A young woman who's attempting to find her place in the world battles with her controlling mother and a womanizing husband finds comfort and confusion with the appearance of her childhood friend. It is a zappy movie that emphasizes self-actualization. Written by
PolyGram and Working Title Films did not have US distribution divisions at the time. They often relied on other distributors to handle US distribution for their movies. They were both struggling to find a US distributor to sell the film to. They showed the final cut of Drop Dead Fred to various distributors including Orion Pictures, Miramax Films, The Samuel Goldwyn Company, Vestron Pictures, TriStar Pictures, MGM/UA, and 20th Century Fox. All of them called the film "a depressing children's movie on drugs" and turned the movie down. They even brought it to The Geffen Film Company. But they turned it down because they felt the movie was a rip off of Beetlejuice (1988), which Geffen distributed 3 years earlier. Finally they showed the film to New Line Cinema. New Line CEO Robert Shaye and executive Michael DeLuca bashed and hated the movie with Shaye allegedly calling the movie "horseshit". But fellow executive Sara Risher was the only one who liked the movie. She felt that the character of Drop Dead Fred was a comedic reversal of Freddy Krueger in their A Nightmare on Elm Street (1984) franchise. New Line at that time was also trying to find another "Freddy Krueger" character, as they were ending the Nightmare on Elm Street franchise with Freddy's Dead: The Final Nightmare (1991) the same year. For the next few days, Risher kept trying to convince Robert Shaye to buy the rights to the movie. Shaye finally agreed, but decided to only handle the theatrical and TV rights. He insisted on finding a different distributor to handle the video rights. Shaye tried selling them to Media Home Entertainment and HBO Video without any success. He finally sold the video rights to LIVE Entertainment who also bought the home video rights to Teenage Mutant Ninja Turtles (1990) from New Line a year earlier. See more »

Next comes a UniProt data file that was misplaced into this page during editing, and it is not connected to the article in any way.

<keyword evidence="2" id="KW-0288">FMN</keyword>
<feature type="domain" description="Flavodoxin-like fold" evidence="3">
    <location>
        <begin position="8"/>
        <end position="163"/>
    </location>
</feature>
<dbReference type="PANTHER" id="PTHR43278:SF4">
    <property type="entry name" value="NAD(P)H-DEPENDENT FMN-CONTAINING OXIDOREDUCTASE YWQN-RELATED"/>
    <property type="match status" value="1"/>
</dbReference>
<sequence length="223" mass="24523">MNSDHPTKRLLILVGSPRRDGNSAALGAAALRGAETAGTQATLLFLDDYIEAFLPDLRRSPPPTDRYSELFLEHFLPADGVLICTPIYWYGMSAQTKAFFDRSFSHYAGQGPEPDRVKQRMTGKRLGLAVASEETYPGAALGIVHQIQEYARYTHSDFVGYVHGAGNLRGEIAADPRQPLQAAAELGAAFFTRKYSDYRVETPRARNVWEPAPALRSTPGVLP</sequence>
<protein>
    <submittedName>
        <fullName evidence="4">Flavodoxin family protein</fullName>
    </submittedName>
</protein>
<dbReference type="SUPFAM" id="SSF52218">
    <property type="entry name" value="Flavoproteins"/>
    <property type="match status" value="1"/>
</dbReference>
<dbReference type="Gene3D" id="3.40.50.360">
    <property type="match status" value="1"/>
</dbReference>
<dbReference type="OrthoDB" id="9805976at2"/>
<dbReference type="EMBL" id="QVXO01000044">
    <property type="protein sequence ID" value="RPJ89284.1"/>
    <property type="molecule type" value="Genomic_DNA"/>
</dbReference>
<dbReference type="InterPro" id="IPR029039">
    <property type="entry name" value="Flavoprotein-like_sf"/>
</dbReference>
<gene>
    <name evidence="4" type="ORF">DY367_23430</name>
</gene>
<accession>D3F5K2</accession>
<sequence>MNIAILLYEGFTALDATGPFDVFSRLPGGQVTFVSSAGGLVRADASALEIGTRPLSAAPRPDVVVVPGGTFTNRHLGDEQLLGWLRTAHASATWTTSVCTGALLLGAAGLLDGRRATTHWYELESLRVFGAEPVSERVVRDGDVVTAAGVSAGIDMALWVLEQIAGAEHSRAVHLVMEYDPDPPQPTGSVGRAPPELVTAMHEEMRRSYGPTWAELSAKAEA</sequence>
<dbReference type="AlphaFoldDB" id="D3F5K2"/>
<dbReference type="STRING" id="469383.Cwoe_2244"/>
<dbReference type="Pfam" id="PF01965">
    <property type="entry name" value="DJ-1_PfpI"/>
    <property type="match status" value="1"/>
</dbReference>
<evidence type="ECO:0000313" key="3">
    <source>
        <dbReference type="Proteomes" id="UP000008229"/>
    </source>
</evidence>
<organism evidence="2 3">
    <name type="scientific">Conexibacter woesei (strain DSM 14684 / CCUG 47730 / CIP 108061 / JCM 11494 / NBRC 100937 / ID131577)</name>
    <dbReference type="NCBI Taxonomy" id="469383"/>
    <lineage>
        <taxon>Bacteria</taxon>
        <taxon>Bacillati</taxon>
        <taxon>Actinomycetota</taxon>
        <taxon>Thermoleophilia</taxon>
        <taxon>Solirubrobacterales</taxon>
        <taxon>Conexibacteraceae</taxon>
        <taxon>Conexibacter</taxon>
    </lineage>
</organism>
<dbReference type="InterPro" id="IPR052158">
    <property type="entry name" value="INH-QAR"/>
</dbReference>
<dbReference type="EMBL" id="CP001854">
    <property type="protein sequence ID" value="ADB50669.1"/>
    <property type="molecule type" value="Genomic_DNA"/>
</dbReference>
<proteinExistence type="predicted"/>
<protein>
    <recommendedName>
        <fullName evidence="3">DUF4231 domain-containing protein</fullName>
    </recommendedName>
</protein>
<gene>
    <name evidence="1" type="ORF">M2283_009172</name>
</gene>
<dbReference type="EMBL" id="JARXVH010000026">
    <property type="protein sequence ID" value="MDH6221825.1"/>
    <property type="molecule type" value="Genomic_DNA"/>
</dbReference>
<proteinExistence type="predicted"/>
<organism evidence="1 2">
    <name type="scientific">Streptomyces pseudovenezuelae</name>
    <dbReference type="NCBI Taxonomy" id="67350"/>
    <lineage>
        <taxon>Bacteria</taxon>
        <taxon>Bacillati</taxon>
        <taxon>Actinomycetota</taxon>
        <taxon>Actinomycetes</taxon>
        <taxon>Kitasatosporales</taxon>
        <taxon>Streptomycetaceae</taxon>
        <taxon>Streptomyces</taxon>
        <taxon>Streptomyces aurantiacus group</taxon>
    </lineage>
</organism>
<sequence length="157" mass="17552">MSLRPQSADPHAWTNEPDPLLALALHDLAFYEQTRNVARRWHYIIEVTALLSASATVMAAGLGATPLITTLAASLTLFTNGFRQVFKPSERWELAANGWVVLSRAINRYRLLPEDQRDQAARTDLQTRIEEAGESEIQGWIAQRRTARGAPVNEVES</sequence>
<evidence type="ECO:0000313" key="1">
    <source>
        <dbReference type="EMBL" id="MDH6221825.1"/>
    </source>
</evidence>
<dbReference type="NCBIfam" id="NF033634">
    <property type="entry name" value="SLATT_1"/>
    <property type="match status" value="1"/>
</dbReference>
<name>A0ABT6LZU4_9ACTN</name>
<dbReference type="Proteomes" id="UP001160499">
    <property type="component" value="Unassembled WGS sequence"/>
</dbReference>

When Lizzie is in the restaurant with Mickey, Fred pours her glass of water into her lap. When Fred puts the glass back down on the table, you can hear that the glass is made out of plastic. A few seconds later, Fred is holding Lizzie's wrist and knocks the glass over onto the floor, which then shatters as if it was made of glass, not plastic. See more »
And the prince took the beautiful young girl in his arms and said, will you marry me? Yes, she whispered, I will be your princess.
Did they live happily ever after?
Of course, Elizabeth.
[tucking her in]
How do you know?
Because she was a good little girl. If she had been naughty, the prince would have run away.
What a pile of shit!
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Drop Dead Fred is a side-splittingly hilarious film, with Rik Mayall as the fantastic lead role - Drop Dead Fred. After breaking up with her boyfriend and losing her job, Elizabeth returns to her mother's house. After discovering a taped up jack-in-the-box in the cupboard, Drop Dead Fred escapes from his prison, and bursts out into freedom ... only chaos can ensue now! Phoebe Cates, who plays Elizabeth, now has a whole new load of trouble on her hands. Fred is her childhood imaginary friend - and only she can see him! There are so many funny parts in this film, it's impossible to name them all, but Rik Mayall never fails to bring up the laughs in any scene, as he gives a highly energetic, enthusiastic performance. The ending is really touching and I can never forget how when I was younger I always got upset by it. It beautifully concludes the movie, and will make you feel warm inside. Watch it and try not to laugh. It's near impossible.
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